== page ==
However, voters complained that despite voting in the past, their names had gone missing from the rolls this time. Nisha Upadhyaya, a resident of Matunga's Alka Housing Society, complained that names of all residents in her building were missing from the rolls. "Most of us had exercised her franchise till the 2012 civic polls. However, all of a sudden our names have gone missing," she said. Protesting citizens in Wadala were allegedly roughed up by the police.

The ECI has deleted names of 3,32,969 voters in the island city of Mumbai and 2,69,941 in the suburbs, including categories like those who are dead, duplicate, missing or have shifted.

While the Election Commission asks voters to fulfill their democratic duty by exercising their franchise, glitches in the voters registration process took the sheen out of these appeals. Kamathipura resident Sunil Shahu, 38, was upset that this was the third time he was turning back from a polling station due to his name not being added to the rolls despite registration. "Every time I have been registering with them and they give me a slip saying that I will get a voter card . When I follow up, I never get it. All my family members have been able to vote for the three elections except me," said Shahu. Some applicants were turned down despite submitting necessary documents.

"This amounts to criminal negligence and conspiracy," charged a livid Kirit Somaiya, BJP leader and candidate from the North East constituency, adding that the 2 lakh names had been deleted from constituencies of Mulund, Bhandup, Ghatkopar East and West, which are saffron strongholds, without giving notices and hearings to affected people as was mandated. The BJP alleges that areas like Mankhurd Shivajinagar, which have a strong Congress and NCP presence, have seen lesser deletions.

"The ECI... did this purposely through a design," said Somaiya, who added that 1.70 lakh names had been deleted in the first phase in January 2013, without following the procedures. However, the remaining names had been deleted in January this year after following the rules, pointed out Somaiya, who is set to file a case of criminal negligence against the Election commission. The ECI, which had for the first time decided to deliver slips to voters as against political parties who usually do this, also seemed to have fallen short in this respect.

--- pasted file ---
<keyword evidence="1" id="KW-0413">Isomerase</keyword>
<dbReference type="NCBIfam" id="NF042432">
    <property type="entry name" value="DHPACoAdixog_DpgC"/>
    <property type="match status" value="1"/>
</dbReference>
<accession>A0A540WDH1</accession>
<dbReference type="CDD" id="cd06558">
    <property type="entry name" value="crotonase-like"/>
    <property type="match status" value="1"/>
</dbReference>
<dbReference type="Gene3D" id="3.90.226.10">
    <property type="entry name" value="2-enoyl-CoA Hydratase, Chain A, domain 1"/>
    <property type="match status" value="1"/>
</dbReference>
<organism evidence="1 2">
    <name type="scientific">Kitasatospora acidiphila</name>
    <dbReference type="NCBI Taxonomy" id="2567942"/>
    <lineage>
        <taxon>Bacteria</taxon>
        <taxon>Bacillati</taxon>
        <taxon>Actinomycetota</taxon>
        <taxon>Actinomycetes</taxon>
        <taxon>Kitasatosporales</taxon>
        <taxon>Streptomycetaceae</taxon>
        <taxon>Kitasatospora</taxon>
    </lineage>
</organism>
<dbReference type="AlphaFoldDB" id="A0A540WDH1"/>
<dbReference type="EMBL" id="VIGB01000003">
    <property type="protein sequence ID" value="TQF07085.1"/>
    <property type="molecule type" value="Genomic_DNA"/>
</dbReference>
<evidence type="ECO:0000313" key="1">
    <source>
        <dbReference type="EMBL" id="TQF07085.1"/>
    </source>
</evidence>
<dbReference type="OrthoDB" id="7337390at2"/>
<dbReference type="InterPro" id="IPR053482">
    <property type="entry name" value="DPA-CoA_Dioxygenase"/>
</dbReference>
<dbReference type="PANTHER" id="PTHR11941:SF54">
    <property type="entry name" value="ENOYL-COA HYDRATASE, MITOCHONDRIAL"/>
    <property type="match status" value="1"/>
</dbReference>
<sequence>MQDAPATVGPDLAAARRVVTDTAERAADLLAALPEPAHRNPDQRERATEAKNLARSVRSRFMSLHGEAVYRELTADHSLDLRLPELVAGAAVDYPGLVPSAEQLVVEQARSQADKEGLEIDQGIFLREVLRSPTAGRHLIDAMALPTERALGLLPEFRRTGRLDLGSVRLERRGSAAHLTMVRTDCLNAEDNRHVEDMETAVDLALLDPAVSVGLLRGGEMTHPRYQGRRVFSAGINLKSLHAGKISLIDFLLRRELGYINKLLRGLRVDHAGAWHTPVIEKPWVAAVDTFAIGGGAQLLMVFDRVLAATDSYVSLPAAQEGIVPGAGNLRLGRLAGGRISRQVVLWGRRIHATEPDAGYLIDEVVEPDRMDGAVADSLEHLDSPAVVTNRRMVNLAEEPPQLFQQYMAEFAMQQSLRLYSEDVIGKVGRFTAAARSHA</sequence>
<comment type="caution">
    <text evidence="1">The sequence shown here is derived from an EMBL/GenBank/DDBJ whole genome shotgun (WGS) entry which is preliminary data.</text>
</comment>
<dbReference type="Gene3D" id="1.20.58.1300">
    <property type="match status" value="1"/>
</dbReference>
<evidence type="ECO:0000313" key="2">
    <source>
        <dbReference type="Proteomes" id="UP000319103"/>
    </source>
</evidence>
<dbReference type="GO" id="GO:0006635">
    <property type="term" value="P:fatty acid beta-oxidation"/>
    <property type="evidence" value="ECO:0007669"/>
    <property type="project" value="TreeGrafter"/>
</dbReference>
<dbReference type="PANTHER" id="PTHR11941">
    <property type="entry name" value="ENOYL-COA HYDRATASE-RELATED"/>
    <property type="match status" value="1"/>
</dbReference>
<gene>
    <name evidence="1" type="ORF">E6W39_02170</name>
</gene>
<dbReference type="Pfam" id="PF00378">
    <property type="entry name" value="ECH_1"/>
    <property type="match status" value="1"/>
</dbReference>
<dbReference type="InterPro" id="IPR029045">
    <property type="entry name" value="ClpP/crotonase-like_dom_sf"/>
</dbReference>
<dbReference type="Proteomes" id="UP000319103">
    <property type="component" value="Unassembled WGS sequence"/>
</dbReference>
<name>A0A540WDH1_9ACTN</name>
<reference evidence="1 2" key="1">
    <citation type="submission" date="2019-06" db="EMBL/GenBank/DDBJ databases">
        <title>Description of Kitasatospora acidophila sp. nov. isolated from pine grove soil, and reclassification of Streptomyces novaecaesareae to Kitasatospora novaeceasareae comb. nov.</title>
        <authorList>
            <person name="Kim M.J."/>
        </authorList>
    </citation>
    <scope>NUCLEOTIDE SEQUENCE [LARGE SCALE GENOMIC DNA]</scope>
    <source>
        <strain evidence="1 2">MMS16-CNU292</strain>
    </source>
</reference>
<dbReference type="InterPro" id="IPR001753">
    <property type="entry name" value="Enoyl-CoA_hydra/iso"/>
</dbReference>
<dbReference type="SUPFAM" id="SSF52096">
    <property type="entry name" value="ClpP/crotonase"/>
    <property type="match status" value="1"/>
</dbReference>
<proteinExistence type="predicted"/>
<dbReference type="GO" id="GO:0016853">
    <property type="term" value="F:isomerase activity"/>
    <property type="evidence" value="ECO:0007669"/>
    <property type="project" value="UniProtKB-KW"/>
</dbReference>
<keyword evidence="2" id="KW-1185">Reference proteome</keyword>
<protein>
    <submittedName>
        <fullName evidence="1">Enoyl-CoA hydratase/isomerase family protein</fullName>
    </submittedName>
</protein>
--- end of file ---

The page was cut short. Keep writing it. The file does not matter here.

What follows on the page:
Earlier, chief electoral officer Nitin Gadre's told dna: "These are not missing names. The deletions were done six months ago as per the legal process. The revised lists were given to all political parties with suitable publicity at local levels by district collectors and the new lists have been available on the state election commission website for the past six months for voters to check their names."

On the ground, voting figures were sluggish till noon, picking up only after 3pm, with residents turning out after the mercury headed south. In South Mumbai, turnout was a low 29%, but surged to 54% in the next three hours, while in neighboring South Central, the figure rose from 32% to 55% in the same period.

"We are yet to analyze the final data as figures are still tentative. However the trend shows that its surely highest since 1998. The final confirmation, however, can only be given by tomorrow [Friday]," said a senior election commission official. Though ECI officials said there were no complaints of snags in EVM machines, residents in areas like Ghatkopar and Kandivli complained that polling began late due to faulty machines.